Landlord and tenant protections

Perhaps you read about a local residential landlord who was shorted thousands of dollars in rent. It turns out that his two tenants were on their fifth rental property since 2010. Each rental ended with debts owing. A false reference had helped secure one tenancy.

In another Beach landlord-tenant dispute, a Beach landlord was fined $3,000 plus costs of $611 to his tenant based on a harassment complaint. While the landlord reportedly plans to appeal, the Landlord and Tenant Board found that the landlord had engaged in actions “beyond the pale, troubling, and completely outside the norms of acceptable behaviour.”

Landlord and tenant disputes are common and can cause enormous financial and personal grief to the parties affected. For landlords, the best protection is prevention.

References are critical, and must be reliable as false references are very common. Social media can be used to find all kinds of information about your prospective tenant and there are professional agencies that will now screen for landlords – a service that can be written off as a cost of business.

Many landlords now check with services such as tenancybureau.com, which lists bad tenants.

A tenant’s best protection is to be familiar with the requirements of the Residential Tenancies Act.  There are many resources available online to educate and assist.

If a landlord and tenant cannot come to a resolution they may need to appear before the LTB.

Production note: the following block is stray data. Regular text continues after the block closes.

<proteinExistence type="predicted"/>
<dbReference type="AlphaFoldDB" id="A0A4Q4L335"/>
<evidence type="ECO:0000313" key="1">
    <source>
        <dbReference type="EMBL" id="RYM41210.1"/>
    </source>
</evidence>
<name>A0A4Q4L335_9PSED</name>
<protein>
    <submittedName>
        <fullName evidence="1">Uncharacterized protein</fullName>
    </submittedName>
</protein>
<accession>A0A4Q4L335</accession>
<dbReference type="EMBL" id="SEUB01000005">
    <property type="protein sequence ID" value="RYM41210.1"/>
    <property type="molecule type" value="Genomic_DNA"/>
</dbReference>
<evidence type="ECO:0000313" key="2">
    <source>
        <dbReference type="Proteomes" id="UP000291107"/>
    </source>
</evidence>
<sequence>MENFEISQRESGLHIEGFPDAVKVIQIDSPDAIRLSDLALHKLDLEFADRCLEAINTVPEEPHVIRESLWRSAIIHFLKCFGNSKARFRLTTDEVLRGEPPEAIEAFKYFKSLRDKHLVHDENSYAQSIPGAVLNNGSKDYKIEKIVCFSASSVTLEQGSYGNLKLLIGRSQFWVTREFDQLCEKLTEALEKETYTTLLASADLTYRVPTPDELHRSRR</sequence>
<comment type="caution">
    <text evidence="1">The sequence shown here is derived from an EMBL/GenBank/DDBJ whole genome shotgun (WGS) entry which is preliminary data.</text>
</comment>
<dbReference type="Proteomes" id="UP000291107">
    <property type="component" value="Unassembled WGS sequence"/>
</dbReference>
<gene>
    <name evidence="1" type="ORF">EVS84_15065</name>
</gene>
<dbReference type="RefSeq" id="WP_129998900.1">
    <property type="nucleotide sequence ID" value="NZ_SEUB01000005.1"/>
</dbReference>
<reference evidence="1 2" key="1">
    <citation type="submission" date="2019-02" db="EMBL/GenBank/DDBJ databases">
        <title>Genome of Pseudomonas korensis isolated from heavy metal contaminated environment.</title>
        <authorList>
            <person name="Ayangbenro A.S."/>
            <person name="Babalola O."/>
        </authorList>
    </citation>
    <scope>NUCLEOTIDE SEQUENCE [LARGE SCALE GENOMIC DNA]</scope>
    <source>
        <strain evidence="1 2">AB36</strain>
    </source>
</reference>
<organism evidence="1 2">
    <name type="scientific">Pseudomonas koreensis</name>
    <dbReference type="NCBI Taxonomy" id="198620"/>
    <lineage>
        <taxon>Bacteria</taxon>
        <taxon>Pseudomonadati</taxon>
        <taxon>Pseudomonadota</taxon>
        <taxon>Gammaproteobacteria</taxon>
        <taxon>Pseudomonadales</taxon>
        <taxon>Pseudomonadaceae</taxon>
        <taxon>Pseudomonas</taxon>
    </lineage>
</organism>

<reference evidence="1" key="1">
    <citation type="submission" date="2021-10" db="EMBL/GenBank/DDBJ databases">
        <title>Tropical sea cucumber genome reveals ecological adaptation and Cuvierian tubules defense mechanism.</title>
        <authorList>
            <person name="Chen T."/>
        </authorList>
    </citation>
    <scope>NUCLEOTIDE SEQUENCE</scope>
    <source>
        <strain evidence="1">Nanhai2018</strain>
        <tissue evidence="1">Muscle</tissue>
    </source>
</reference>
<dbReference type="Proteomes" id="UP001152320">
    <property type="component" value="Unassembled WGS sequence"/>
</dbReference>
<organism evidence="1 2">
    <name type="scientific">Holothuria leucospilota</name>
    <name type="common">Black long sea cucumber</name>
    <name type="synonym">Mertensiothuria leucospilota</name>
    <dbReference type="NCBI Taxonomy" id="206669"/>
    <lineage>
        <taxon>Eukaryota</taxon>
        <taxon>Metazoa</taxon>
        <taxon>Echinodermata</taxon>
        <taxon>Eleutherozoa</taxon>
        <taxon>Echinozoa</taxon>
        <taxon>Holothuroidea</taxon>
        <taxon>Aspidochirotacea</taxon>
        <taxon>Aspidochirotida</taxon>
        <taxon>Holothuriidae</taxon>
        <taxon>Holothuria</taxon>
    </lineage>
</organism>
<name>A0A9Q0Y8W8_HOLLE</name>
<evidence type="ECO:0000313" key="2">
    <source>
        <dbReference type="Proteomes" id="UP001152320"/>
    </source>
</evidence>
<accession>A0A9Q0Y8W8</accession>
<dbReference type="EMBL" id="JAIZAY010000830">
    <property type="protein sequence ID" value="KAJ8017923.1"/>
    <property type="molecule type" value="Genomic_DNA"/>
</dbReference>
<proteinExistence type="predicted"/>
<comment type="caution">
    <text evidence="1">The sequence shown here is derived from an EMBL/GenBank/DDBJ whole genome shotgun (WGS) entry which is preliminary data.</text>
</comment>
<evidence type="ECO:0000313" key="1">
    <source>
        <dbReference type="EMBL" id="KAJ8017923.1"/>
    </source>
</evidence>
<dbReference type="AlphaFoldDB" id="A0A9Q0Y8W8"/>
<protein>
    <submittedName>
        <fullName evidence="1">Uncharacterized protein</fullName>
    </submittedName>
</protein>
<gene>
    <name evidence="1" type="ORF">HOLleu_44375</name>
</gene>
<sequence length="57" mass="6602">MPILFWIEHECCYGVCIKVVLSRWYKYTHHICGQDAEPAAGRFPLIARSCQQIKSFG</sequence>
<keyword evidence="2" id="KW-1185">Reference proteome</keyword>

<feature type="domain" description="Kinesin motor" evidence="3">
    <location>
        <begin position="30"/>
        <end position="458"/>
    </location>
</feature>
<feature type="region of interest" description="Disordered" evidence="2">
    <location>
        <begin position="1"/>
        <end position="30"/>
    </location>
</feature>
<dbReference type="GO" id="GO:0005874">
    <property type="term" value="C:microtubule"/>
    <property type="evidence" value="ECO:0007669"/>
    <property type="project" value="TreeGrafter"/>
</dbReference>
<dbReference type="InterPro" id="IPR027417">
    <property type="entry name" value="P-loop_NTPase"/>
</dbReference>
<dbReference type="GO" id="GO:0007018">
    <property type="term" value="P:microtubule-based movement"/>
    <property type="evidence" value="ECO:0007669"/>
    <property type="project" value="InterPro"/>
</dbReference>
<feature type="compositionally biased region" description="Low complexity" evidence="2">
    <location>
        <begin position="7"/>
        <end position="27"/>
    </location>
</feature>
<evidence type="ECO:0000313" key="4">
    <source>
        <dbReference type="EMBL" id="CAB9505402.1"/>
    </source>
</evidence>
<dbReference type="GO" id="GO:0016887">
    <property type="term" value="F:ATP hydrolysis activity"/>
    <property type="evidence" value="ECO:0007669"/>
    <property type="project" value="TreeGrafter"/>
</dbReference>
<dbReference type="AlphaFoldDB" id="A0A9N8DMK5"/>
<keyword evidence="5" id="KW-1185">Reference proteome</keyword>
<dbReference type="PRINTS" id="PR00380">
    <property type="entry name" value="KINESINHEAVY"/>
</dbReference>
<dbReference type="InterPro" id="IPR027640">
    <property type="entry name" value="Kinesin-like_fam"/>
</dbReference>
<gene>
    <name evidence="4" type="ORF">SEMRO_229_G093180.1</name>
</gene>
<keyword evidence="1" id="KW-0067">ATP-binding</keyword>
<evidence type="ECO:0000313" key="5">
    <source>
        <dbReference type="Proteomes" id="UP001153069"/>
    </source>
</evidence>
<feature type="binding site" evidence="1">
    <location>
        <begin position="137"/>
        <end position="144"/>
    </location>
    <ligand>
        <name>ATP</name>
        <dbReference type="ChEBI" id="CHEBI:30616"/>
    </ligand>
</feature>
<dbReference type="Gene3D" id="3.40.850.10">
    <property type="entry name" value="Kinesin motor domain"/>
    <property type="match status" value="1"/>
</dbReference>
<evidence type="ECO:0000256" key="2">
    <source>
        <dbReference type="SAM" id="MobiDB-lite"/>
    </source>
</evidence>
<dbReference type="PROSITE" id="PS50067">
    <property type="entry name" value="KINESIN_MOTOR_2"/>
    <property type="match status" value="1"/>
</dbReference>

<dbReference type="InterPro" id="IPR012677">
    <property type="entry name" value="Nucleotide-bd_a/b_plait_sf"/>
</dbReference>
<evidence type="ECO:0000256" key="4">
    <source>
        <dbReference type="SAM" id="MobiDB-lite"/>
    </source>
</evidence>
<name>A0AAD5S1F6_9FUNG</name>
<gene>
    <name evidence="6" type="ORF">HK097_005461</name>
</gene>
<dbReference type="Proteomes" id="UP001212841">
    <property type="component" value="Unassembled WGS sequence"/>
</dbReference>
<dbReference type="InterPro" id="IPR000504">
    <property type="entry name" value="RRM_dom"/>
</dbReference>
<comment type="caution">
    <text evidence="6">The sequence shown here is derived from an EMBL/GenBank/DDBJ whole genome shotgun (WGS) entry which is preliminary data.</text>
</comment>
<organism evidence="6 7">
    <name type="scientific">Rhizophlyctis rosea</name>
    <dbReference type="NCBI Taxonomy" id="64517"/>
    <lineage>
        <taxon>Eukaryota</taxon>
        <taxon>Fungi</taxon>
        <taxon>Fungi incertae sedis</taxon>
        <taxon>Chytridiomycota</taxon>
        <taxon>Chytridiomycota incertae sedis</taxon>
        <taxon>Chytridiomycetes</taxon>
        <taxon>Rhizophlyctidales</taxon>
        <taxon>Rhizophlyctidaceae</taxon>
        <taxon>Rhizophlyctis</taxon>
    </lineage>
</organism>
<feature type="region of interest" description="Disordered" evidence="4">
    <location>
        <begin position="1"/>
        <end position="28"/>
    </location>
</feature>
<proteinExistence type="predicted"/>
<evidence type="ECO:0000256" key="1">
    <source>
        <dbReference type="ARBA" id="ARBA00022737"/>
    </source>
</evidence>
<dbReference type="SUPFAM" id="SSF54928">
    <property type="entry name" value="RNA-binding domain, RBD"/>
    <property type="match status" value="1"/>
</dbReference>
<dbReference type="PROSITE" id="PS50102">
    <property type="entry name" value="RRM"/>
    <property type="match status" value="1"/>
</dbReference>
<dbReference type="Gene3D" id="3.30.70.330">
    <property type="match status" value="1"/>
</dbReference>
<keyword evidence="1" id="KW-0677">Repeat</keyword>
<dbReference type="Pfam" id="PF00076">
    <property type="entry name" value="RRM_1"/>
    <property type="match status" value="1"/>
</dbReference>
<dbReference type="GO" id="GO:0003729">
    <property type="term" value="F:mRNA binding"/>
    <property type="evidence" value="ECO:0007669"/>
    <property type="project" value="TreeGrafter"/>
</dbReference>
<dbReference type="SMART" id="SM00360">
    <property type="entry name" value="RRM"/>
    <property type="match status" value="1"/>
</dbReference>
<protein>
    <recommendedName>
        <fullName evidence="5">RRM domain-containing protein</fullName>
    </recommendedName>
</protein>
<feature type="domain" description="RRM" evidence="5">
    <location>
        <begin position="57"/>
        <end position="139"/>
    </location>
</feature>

The role of the LTB is to enforce the rights of both tenants and landlords, which are set out in the Residential Tenancies Act. This provincial Act governs residential tenancies in Ontario.

Many tenants find the whole process gruelling and intimidating. However, once in front of the LTB, its role is to resolve disputes between landlords and tenants through mediation or adjudication, and to provide general information about rights and responsibilities to both tenants and landlords.

For a small business or home owners who have tenants, a loss of rental income due to non-payment can be a real hardship and can cause enormous anxiety. Landlords usually bear the cost of mortgage payments, taxes, and other costs even with the tenant still in the rented premises.

Eviction for non-payment of rent is a time-consuming process. Landlords in Ontario are bound by the Residential Tenancies Act. Landlords are involuntarily drawn into a world of giving proper notices, watching time frames, serving papers, and arranging dates in front of the LTB.

In many cases they need to hire lawyers, paralegals, or property managers to assist them. They also may miss work to prepare for and appear before a tribunal. It is a gruelling and tiring process for many.

A little prevention goes a long way in this area of the law.

For FAQs and further information on the LTB, see the board’s website.

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